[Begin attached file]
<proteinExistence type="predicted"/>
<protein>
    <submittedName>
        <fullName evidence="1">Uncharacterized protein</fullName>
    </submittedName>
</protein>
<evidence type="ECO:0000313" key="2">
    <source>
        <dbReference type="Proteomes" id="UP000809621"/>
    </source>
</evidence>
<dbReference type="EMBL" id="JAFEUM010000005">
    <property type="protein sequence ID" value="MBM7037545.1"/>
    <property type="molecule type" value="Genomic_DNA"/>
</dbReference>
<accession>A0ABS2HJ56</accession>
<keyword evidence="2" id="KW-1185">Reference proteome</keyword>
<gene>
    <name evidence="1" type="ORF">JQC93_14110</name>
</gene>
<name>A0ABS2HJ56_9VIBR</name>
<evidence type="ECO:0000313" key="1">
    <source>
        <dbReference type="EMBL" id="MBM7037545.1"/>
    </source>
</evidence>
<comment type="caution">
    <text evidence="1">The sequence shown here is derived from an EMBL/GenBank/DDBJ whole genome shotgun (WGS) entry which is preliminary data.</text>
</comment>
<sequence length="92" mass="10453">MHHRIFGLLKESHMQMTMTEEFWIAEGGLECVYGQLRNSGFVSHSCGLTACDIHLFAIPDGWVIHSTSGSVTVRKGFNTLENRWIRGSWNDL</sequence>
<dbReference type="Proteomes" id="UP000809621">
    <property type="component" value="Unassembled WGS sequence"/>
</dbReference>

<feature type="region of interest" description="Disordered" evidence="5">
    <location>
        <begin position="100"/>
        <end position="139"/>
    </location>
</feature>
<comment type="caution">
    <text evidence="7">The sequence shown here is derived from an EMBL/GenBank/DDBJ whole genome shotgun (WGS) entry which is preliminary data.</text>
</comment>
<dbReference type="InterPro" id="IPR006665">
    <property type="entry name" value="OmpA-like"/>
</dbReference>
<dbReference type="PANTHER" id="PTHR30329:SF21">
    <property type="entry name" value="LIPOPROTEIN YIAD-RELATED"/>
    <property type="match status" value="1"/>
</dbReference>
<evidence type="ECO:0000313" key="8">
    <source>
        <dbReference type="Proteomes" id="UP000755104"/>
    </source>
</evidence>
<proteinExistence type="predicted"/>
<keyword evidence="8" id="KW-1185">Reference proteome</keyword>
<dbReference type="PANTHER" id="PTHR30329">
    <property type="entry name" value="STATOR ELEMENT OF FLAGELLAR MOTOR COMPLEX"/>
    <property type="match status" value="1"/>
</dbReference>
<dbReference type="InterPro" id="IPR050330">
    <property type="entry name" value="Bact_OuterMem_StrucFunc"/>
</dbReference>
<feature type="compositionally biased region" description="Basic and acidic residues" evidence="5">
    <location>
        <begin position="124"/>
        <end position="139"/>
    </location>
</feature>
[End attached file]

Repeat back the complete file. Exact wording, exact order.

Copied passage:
<proteinExistence type="predicted"/>
<protein>
    <submittedName>
        <fullName evidence="1">Uncharacterized protein</fullName>
    </submittedName>
</protein>
<evidence type="ECO:0000313" key="2">
    <source>
        <dbReference type="Proteomes" id="UP000809621"/>
    </source>
</evidence>
<dbReference type="EMBL" id="JAFEUM010000005">
    <property type="protein sequence ID" value="MBM7037545.1"/>
    <property type="molecule type" value="Genomic_DNA"/>
</dbReference>
<accession>A0ABS2HJ56</accession>
<keyword evidence="2" id="KW-1185">Reference proteome</keyword>
<gene>
    <name evidence="1" type="ORF">JQC93_14110</name>
</gene>
<name>A0ABS2HJ56_9VIBR</name>
<evidence type="ECO:0000313" key="1">
    <source>
        <dbReference type="EMBL" id="MBM7037545.1"/>
    </source>
</evidence>
<comment type="caution">
    <text evidence="1">The sequence shown here is derived from an EMBL/GenBank/DDBJ whole genome shotgun (WGS) entry which is preliminary data.</text>
</comment>
<sequence length="92" mass="10453">MHHRIFGLLKESHMQMTMTEEFWIAEGGLECVYGQLRNSGFVSHSCGLTACDIHLFAIPDGWVIHSTSGSVTVRKGFNTLENRWIRGSWNDL</sequence>
<dbReference type="Proteomes" id="UP000809621">
    <property type="component" value="Unassembled WGS sequence"/>
</dbReference>

<feature type="region of interest" description="Disordered" evidence="5">
    <location>
        <begin position="100"/>
        <end position="139"/>
    </location>
</feature>
<comment type="caution">
    <text evidence="7">The sequence shown here is derived from an EMBL/GenBank/DDBJ whole genome shotgun (WGS) entry which is preliminary data.</text>
</comment>
<dbReference type="InterPro" id="IPR006665">
    <property type="entry name" value="OmpA-like"/>
</dbReference>
<dbReference type="PANTHER" id="PTHR30329:SF21">
    <property type="entry name" value="LIPOPROTEIN YIAD-RELATED"/>
    <property type="match status" value="1"/>
</dbReference>
<evidence type="ECO:0000313" key="8">
    <source>
        <dbReference type="Proteomes" id="UP000755104"/>
    </source>
</evidence>
<proteinExistence type="predicted"/>
<keyword evidence="8" id="KW-1185">Reference proteome</keyword>
<dbReference type="PANTHER" id="PTHR30329">
    <property type="entry name" value="STATOR ELEMENT OF FLAGELLAR MOTOR COMPLEX"/>
    <property type="match status" value="1"/>
</dbReference>
<dbReference type="InterPro" id="IPR050330">
    <property type="entry name" value="Bact_OuterMem_StrucFunc"/>
</dbReference>
<feature type="compositionally biased region" description="Basic and acidic residues" evidence="5">
    <location>
        <begin position="124"/>
        <end position="139"/>
    </location>
</feature>